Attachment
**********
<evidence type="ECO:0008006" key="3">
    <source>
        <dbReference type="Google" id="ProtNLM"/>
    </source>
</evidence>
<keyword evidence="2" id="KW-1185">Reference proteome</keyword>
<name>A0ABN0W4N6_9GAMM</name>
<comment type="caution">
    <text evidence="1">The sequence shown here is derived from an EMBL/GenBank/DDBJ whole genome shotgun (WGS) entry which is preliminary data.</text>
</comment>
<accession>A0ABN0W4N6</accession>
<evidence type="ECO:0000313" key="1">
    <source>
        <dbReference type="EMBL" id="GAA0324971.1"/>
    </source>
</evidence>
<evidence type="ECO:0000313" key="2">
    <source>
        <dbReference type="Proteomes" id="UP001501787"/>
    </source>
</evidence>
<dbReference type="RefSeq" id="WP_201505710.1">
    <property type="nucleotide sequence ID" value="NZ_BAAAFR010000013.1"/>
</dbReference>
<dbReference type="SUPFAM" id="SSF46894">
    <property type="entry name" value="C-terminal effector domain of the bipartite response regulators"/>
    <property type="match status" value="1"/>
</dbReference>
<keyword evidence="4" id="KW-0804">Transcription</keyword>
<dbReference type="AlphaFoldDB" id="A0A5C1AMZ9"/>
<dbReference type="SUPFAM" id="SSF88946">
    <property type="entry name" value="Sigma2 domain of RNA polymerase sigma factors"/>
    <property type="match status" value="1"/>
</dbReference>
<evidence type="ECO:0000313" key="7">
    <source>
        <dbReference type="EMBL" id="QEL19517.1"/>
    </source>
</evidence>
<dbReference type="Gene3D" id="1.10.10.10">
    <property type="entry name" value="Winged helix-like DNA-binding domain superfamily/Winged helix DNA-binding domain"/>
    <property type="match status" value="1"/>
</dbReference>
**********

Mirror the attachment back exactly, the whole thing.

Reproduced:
<evidence type="ECO:0008006" key="3">
    <source>
        <dbReference type="Google" id="ProtNLM"/>
    </source>
</evidence>
<keyword evidence="2" id="KW-1185">Reference proteome</keyword>
<name>A0ABN0W4N6_9GAMM</name>
<comment type="caution">
    <text evidence="1">The sequence shown here is derived from an EMBL/GenBank/DDBJ whole genome shotgun (WGS) entry which is preliminary data.</text>
</comment>
<accession>A0ABN0W4N6</accession>
<evidence type="ECO:0000313" key="1">
    <source>
        <dbReference type="EMBL" id="GAA0324971.1"/>
    </source>
</evidence>
<evidence type="ECO:0000313" key="2">
    <source>
        <dbReference type="Proteomes" id="UP001501787"/>
    </source>
</evidence>
<dbReference type="RefSeq" id="WP_201505710.1">
    <property type="nucleotide sequence ID" value="NZ_BAAAFR010000013.1"/>
</dbReference>
<dbReference type="SUPFAM" id="SSF46894">
    <property type="entry name" value="C-terminal effector domain of the bipartite response regulators"/>
    <property type="match status" value="1"/>
</dbReference>
<keyword evidence="4" id="KW-0804">Transcription</keyword>
<dbReference type="AlphaFoldDB" id="A0A5C1AMZ9"/>
<dbReference type="SUPFAM" id="SSF88946">
    <property type="entry name" value="Sigma2 domain of RNA polymerase sigma factors"/>
    <property type="match status" value="1"/>
</dbReference>
<evidence type="ECO:0000313" key="7">
    <source>
        <dbReference type="EMBL" id="QEL19517.1"/>
    </source>
</evidence>
<dbReference type="Gene3D" id="1.10.10.10">
    <property type="entry name" value="Winged helix-like DNA-binding domain superfamily/Winged helix DNA-binding domain"/>
    <property type="match status" value="1"/>
</dbReference>